Clinical Significance

The clinical significance of regulatory T cells extends beyond basic immunology, offering transformative potential in the treatment of various diseases through innovative immunotherapy approaches.

  • Autoimmune diseases: Autoimmune disease can occur when the normal function of Tregs is impaired, allowing the immune system to attack the body’s own tissues. These diseases could potentially be managed by adjusting Treg activity. Boosting Treg function could suppress aberrant immune responses, providing a novel approach to treating diseases like rheumatoid arthritis, type 1 diabetes, and multiple sclerosis.
  • Cancer immunotherapy: In cancer, Tregs often suppress the immune system’s ability to attack tumor cells. However, their role in cancer is complex. While Tregs can protect against inflammation-driven carcinogenesis, their immunosuppressive nature can also enable tumor growth by hindering the body’s ability to mount an effective anti-tumor response. The balance between Tregs’ protection and suppression of cancer cells is a key focus of current research.
  • Transplantation: Tregs influence the success of transplantation medicine by promoting immune tolerance to transplanted organs and tissues. This is achieved through their suppressive action on immune responses that could lead to transplant rejection. Enhancing Treg function can potentially reduce patients’ dependence on long-term immunosuppressive medications, decreasing the risk of side effects and improving transplant outcomes.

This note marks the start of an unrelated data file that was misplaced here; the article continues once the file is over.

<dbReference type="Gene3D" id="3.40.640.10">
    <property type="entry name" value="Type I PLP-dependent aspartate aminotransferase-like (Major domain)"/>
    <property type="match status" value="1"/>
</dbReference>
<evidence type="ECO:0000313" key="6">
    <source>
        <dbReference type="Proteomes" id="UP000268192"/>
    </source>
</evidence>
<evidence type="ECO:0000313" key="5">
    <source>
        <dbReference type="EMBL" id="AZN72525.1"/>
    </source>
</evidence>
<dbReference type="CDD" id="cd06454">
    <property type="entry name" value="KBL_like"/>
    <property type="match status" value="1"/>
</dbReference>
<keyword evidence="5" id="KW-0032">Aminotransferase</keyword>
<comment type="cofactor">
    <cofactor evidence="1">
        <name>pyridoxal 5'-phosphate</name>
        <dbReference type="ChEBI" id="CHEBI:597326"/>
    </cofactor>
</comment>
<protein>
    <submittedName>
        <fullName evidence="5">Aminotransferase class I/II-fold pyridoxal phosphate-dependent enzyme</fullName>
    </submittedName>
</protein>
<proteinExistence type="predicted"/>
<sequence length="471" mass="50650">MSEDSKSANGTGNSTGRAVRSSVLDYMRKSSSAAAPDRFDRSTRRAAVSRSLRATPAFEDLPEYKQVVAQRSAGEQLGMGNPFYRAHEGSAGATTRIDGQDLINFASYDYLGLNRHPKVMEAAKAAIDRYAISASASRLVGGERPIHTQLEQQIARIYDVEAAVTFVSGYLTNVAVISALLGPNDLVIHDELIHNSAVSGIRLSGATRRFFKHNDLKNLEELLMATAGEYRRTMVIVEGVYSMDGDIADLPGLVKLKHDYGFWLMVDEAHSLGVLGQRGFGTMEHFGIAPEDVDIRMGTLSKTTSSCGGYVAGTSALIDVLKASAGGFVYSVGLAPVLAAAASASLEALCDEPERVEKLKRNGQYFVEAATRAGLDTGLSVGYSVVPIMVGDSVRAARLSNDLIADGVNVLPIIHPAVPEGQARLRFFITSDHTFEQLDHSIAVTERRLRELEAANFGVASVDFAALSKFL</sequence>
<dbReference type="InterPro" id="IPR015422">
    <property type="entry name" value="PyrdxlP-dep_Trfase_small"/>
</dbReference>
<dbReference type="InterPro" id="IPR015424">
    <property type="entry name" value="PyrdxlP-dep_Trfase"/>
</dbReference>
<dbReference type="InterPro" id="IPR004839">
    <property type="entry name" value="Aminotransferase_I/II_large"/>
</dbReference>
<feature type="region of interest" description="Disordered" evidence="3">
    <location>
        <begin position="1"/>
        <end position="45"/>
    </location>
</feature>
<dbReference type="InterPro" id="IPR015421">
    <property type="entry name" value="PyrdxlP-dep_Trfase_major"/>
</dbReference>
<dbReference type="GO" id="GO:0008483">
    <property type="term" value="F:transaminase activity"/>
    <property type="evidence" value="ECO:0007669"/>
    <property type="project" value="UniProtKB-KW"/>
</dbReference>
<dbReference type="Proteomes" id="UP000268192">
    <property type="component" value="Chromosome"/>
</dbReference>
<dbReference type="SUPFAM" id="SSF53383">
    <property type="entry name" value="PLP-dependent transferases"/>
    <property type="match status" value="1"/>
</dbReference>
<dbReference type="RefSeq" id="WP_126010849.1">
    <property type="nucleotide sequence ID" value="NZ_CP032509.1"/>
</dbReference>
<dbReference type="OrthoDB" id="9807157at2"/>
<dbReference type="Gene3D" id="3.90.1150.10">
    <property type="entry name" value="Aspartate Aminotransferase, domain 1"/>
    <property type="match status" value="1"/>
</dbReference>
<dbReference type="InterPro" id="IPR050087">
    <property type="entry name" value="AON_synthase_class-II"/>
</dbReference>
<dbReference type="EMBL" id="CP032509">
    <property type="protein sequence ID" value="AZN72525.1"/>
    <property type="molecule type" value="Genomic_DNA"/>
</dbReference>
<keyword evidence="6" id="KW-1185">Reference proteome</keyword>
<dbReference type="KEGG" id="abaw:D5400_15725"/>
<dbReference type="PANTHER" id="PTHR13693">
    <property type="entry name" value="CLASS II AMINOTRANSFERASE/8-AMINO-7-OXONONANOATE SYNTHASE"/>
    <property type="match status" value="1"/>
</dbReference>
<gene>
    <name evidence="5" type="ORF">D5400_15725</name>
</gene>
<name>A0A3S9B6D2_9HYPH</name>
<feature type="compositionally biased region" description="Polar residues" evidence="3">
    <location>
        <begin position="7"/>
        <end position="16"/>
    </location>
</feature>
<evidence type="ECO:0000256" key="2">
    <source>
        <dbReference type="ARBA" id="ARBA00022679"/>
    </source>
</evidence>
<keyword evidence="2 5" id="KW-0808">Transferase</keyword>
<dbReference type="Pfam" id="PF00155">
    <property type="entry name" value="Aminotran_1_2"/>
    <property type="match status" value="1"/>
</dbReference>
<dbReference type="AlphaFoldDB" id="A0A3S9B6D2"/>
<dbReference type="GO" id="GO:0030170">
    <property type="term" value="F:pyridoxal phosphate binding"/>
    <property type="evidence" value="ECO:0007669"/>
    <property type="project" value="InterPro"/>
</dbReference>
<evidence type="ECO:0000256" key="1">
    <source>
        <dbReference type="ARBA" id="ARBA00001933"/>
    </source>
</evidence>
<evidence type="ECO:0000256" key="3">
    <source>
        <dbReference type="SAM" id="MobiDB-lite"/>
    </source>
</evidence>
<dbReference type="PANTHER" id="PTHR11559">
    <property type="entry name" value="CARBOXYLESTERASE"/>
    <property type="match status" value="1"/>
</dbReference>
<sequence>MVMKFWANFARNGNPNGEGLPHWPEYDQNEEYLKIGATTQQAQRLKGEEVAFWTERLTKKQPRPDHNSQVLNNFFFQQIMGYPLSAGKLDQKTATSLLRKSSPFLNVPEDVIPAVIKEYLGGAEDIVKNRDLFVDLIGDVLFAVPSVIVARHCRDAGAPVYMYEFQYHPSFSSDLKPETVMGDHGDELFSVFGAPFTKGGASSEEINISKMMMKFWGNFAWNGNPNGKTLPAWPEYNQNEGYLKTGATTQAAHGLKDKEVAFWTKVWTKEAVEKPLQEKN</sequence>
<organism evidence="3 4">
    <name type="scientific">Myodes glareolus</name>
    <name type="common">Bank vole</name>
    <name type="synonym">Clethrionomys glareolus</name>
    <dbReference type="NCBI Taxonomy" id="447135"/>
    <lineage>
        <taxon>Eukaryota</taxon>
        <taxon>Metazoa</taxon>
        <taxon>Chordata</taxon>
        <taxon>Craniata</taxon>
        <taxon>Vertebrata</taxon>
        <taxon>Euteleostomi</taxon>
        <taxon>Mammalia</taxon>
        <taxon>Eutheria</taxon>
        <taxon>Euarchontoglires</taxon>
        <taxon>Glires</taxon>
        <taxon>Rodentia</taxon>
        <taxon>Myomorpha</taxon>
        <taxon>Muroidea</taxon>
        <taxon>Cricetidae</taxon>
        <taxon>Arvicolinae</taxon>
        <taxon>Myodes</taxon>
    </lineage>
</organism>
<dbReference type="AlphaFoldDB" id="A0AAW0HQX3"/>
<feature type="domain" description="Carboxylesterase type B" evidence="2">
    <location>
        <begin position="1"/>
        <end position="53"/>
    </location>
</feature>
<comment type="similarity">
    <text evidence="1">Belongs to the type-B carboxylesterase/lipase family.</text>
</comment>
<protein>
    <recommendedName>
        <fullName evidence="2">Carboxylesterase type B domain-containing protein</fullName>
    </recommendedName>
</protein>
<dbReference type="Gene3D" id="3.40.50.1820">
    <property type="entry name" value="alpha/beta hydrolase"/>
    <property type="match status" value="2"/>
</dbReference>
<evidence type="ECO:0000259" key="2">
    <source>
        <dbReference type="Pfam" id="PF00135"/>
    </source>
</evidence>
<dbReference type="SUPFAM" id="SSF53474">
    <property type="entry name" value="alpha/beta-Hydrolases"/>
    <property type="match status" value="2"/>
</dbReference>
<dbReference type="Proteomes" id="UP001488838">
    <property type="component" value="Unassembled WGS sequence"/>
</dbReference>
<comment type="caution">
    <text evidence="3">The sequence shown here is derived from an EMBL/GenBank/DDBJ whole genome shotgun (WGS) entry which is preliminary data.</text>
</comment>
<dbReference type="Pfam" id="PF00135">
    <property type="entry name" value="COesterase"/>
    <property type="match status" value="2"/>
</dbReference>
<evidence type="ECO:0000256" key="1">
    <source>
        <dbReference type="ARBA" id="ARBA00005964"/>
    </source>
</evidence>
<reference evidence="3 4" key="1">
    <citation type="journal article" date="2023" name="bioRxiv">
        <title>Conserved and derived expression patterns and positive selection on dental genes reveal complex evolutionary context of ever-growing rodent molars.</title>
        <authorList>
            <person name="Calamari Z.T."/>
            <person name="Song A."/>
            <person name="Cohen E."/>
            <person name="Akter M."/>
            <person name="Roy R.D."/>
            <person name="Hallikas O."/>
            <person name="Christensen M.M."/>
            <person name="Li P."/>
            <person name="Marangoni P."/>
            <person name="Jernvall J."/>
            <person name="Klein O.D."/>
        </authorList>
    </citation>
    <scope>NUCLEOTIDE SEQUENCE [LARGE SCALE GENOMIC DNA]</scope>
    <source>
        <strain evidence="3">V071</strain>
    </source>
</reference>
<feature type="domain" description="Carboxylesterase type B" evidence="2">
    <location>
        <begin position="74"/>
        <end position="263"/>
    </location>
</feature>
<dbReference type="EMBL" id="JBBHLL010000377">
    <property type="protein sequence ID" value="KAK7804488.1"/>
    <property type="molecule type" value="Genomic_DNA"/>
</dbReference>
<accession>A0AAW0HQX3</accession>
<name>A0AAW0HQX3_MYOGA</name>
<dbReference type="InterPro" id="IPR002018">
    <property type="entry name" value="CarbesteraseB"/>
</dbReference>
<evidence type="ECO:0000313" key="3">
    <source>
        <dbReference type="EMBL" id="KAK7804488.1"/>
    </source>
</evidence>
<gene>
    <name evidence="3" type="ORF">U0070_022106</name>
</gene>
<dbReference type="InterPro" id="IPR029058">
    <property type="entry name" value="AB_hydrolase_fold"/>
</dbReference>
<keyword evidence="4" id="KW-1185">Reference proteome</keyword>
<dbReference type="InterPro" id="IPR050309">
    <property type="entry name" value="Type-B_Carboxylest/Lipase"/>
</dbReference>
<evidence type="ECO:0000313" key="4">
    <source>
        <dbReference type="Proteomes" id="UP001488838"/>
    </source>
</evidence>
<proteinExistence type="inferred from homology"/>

• Allergies and inflammatory diseases: Modulating Treg activity could be beneficial in treating allergies and chronic inflammatory diseases by dampening inappropriate immune responses. This approach aims to suppress unnecessary inflammatory responses, providing relief in conditions like asthma, allergic rhinitis, and inflammatory bowel disease, where overactive immune responses exacerbate disease progression.

Tregs play a pivotal role in modulating our immune systems, so they can be of great benefit to researchers. Studying Treg cells allows scientists to target immunological processes that determine how we respond to harmful pathogens, diseases, and tumors.

Challenges in Cell Separation

To properly study regulatory T cells, they must be purified and isolated into a homogenous cell population. Although this can be done in a variety of ways, it is important to choose a cell separation method that works quickly and effectively, maintaining cell health and physiology.